I’ve thought about that incident many times over the years. She believed that I lacked faith because I didn’t believe that God would provide what we needed. But it wasn’t that I didn’t believe that God would provide what we needed. I just didn’t think I had the right to decide if what we needed was to get on a MAC flight. (And for the record, what God ultimately provided was a promotional direct flight from Seoul to San Francisco, complete with a meal and hot towels. Amen).
So what was different in our approach to prayer? Was one of us right and the other wrong? What did that mean for how I should pray? Should I never pray for things? Should I never pray for myself? The writer of John’s gospel provides a very comforting answer to these questions. He tells us that Jesus says, “Do not let your hearts be troubled.” Believe in God. Believe in me – because you know me. You have seen what I can do – and I’m willing to do anything for you, because we are in a relationship and, because of that relationship I will always answer your prayers.
I think anyone who is in a committed relationship can understand this. Because whether it’s a marriage, romantic partnership, parenthood, or a treasured friendship– sometimes you do things just because the person you love asks you to.
How many times have you gone to a movie that wasn’t appealing to you? Or spent the night cleaning up after a sick person? Or gone to church when you had no interest in learning about God or Christianity? That’s love. And Jesus’ love for us opens the door so that we can find our place in God’s household. Allowing himself to be bound to the sinful earth and its inhabitants in the form of Jesus is God’s priceless gift to us.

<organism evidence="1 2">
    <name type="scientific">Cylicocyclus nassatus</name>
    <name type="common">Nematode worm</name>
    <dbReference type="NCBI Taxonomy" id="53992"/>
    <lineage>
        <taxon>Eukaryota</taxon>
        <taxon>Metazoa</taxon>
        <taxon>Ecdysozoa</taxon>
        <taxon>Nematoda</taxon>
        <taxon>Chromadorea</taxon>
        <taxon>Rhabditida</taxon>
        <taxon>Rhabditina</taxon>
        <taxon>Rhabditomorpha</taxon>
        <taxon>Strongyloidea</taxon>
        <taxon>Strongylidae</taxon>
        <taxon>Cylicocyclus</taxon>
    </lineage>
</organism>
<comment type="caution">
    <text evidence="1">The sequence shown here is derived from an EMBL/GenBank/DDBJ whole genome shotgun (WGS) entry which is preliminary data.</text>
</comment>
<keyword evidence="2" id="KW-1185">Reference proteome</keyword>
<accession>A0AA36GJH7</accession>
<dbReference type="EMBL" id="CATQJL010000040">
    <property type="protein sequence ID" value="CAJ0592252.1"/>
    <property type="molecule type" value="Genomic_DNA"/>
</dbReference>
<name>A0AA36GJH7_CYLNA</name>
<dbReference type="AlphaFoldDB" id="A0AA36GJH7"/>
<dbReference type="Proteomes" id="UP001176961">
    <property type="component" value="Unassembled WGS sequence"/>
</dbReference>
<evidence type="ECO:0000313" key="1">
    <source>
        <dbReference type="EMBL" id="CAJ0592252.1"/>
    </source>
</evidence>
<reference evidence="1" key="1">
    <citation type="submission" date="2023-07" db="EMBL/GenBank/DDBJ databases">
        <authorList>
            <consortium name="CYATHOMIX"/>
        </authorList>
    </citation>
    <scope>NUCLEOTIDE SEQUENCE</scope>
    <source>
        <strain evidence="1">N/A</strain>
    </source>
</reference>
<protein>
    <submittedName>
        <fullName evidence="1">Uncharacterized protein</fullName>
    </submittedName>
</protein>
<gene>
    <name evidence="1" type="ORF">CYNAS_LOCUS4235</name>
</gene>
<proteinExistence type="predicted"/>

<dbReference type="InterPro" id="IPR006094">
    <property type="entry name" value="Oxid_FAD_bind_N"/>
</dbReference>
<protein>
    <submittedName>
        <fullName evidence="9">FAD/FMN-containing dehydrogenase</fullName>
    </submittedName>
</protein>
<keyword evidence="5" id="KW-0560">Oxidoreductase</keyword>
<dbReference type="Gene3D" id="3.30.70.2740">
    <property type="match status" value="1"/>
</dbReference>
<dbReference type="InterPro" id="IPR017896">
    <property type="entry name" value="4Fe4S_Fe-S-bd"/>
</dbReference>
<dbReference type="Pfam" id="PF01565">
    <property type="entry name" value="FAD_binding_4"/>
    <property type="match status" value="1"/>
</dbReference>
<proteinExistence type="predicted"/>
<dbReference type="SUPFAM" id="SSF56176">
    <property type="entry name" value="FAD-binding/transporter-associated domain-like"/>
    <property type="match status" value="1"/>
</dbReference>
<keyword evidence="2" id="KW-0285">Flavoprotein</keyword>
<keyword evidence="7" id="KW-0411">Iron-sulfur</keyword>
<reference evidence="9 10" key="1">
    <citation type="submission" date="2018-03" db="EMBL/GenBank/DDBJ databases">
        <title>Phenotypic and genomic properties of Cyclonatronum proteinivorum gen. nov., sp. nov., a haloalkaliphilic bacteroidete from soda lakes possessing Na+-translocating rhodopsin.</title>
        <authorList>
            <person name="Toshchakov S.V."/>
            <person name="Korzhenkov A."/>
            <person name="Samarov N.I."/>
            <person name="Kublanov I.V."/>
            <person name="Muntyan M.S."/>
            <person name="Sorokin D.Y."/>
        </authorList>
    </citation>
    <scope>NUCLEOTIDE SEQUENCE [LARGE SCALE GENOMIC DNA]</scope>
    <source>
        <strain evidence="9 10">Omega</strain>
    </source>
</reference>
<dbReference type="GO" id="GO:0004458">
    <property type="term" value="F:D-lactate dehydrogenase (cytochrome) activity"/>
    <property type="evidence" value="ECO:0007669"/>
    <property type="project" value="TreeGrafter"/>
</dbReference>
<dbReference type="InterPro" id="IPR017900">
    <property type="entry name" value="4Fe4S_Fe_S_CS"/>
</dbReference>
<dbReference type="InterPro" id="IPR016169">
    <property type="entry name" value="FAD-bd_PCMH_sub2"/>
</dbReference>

But what are we willing to do for God – and what is it that God wants from us? Peter’s answer is the same as the gospel message – believe. “Grow into salvation…Come to him…Let yourselves be built into a spiritual house…a holy priesthood.” God wants us to be part of him. Bishop Pedro Cas-al-da-lee-ga said, “I am thinking more and more that God will not judge us either for the good or the evil that we have done, but simply for whether we have been capable of accepting God’s love and transmitting it to other people.” God asks us to open our eyes and see – see and believe that such complexity and beauty cannot be random. To acknowledge that the challenging, confusing, and amazing people with whom we share our lives are not just replicated DNA. To admit that there are places inside of us that cannot be filled by earthly things. God asks us to accept what has been given to us. God asks us to believe. But for many people, that’s nearly an impossible task. For many people, they can’t imagine such a belief. So we must imagine it for them. We must imagine it with them. We must keep telling them what is in our hearts. We must keep showing them what we see. We must, like Stephen, gaze into heaven and allow ourselves to be filled with the Holy Spirit. Because the power that comes with being in relationship with God is not the power to know things or to have things or even to be things. It is the power to love others as God loves us. And that is worth dying for.